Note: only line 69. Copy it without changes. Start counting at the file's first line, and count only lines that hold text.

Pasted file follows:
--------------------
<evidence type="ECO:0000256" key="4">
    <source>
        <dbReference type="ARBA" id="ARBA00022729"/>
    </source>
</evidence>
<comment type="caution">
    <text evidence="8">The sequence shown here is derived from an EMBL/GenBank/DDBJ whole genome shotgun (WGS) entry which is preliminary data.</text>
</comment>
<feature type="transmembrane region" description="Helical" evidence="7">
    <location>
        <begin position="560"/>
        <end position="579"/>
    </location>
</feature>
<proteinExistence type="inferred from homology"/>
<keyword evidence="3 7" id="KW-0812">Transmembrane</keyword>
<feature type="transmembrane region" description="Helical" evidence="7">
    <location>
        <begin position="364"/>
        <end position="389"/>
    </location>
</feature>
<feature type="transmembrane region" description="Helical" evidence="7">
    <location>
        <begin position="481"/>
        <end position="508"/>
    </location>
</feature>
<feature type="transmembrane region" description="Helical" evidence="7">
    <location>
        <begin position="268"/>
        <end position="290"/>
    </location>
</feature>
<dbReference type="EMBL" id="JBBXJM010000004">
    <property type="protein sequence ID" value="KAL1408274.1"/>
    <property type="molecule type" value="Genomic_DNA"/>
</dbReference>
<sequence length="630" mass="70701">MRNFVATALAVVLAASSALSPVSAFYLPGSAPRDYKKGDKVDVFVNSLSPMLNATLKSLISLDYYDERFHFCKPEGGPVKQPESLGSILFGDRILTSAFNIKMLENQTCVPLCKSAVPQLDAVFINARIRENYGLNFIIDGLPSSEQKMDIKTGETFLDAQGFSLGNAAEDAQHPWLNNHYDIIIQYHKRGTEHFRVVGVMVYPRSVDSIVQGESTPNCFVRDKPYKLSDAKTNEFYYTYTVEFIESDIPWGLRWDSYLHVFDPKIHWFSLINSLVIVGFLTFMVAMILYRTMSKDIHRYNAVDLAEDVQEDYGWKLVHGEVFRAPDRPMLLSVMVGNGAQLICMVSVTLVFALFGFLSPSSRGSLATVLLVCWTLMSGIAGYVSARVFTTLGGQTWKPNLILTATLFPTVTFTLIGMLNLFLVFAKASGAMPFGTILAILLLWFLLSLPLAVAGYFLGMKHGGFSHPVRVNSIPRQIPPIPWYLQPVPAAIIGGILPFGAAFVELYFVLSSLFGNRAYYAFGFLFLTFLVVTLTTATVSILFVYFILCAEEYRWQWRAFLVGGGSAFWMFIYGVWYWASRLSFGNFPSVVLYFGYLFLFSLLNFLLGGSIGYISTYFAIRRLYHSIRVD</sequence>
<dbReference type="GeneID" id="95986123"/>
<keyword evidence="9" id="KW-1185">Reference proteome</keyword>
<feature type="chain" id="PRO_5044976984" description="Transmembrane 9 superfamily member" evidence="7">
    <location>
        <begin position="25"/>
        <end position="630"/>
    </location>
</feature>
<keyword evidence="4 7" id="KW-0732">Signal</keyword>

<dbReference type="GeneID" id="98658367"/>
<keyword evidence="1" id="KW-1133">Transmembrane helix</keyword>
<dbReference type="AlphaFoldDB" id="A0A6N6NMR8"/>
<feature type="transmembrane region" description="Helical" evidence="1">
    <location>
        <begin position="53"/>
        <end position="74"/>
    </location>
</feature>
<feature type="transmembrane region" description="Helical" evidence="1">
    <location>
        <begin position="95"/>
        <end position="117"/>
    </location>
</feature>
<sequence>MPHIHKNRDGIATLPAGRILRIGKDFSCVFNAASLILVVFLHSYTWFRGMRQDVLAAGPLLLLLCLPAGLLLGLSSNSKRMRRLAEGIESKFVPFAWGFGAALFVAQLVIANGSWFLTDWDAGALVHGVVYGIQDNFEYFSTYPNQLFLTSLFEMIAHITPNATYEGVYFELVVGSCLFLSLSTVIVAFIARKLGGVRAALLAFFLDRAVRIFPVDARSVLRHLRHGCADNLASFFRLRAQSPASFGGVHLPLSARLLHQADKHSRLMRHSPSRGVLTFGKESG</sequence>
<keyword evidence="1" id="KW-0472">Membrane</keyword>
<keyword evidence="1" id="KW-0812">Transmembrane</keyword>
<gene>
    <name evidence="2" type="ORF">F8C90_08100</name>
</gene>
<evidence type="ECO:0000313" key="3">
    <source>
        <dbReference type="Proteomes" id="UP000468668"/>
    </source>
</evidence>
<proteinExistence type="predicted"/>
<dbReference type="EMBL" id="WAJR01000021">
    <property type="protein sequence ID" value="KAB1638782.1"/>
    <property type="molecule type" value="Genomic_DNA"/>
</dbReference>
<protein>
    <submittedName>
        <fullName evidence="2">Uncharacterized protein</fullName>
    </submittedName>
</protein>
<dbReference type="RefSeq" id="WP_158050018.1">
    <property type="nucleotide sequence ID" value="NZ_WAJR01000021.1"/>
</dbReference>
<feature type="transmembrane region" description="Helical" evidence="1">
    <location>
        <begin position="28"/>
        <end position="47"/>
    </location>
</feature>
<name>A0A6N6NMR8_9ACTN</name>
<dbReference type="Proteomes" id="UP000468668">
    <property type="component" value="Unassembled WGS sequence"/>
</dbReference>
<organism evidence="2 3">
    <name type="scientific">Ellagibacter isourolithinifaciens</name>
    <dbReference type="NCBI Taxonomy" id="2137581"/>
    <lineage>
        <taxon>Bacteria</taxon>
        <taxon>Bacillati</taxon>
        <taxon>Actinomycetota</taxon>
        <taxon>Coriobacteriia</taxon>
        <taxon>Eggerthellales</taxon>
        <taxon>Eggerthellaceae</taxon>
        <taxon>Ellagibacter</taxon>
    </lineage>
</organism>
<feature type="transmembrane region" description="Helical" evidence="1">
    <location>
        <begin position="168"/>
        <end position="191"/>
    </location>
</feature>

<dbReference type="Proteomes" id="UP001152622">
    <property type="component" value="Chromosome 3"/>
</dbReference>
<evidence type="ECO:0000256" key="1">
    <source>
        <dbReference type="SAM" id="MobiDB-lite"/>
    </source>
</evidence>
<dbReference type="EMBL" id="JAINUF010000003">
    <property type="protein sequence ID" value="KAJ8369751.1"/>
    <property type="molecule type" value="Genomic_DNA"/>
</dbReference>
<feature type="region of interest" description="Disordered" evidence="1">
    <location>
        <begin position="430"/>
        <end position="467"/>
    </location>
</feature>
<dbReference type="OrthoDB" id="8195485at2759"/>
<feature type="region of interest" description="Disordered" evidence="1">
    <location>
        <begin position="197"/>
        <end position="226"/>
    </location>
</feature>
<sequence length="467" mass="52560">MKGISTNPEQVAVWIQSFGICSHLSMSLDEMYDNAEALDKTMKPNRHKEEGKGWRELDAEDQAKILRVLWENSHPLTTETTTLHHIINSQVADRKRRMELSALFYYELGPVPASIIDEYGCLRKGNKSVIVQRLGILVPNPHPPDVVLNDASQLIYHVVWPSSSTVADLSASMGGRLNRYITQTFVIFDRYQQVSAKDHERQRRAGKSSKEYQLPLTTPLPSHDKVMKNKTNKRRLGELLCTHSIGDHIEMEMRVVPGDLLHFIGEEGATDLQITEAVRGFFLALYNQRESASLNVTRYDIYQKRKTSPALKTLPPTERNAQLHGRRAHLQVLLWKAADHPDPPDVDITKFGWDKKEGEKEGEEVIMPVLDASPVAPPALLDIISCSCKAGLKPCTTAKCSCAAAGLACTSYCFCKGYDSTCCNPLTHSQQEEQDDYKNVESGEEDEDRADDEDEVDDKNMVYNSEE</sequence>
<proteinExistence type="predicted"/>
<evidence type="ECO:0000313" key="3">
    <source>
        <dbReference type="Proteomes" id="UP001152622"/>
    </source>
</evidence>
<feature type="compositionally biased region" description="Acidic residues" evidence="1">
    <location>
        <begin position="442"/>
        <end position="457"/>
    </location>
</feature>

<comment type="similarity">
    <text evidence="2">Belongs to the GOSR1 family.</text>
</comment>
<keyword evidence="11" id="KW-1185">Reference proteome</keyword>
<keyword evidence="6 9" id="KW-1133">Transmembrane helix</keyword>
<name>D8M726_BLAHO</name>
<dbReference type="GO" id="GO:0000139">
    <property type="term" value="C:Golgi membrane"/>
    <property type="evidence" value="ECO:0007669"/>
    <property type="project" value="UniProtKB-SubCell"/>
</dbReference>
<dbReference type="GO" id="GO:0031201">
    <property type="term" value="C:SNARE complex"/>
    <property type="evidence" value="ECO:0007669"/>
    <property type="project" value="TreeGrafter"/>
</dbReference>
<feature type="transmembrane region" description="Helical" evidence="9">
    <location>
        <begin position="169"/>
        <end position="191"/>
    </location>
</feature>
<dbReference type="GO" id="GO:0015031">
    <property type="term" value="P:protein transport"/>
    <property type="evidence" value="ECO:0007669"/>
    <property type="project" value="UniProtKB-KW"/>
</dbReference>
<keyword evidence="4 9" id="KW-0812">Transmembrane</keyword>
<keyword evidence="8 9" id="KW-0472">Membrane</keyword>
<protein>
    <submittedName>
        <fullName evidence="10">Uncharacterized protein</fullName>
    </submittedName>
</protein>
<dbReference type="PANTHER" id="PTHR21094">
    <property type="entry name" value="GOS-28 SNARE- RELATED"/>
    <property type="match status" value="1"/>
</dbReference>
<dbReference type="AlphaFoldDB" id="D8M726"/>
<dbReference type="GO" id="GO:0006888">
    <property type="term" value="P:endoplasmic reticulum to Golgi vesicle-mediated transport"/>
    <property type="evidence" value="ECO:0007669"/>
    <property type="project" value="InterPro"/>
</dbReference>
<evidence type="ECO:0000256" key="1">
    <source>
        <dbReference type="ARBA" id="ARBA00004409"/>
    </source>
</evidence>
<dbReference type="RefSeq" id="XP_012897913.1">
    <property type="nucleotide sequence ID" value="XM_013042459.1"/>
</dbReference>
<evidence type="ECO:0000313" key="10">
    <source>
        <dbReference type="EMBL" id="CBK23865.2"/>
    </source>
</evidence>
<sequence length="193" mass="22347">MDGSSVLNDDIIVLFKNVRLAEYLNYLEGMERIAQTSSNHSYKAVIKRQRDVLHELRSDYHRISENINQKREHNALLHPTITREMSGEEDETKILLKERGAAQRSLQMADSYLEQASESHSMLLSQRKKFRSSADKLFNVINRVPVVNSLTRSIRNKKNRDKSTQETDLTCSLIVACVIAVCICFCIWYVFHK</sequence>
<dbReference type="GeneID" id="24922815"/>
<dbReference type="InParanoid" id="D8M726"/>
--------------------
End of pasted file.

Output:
</gene>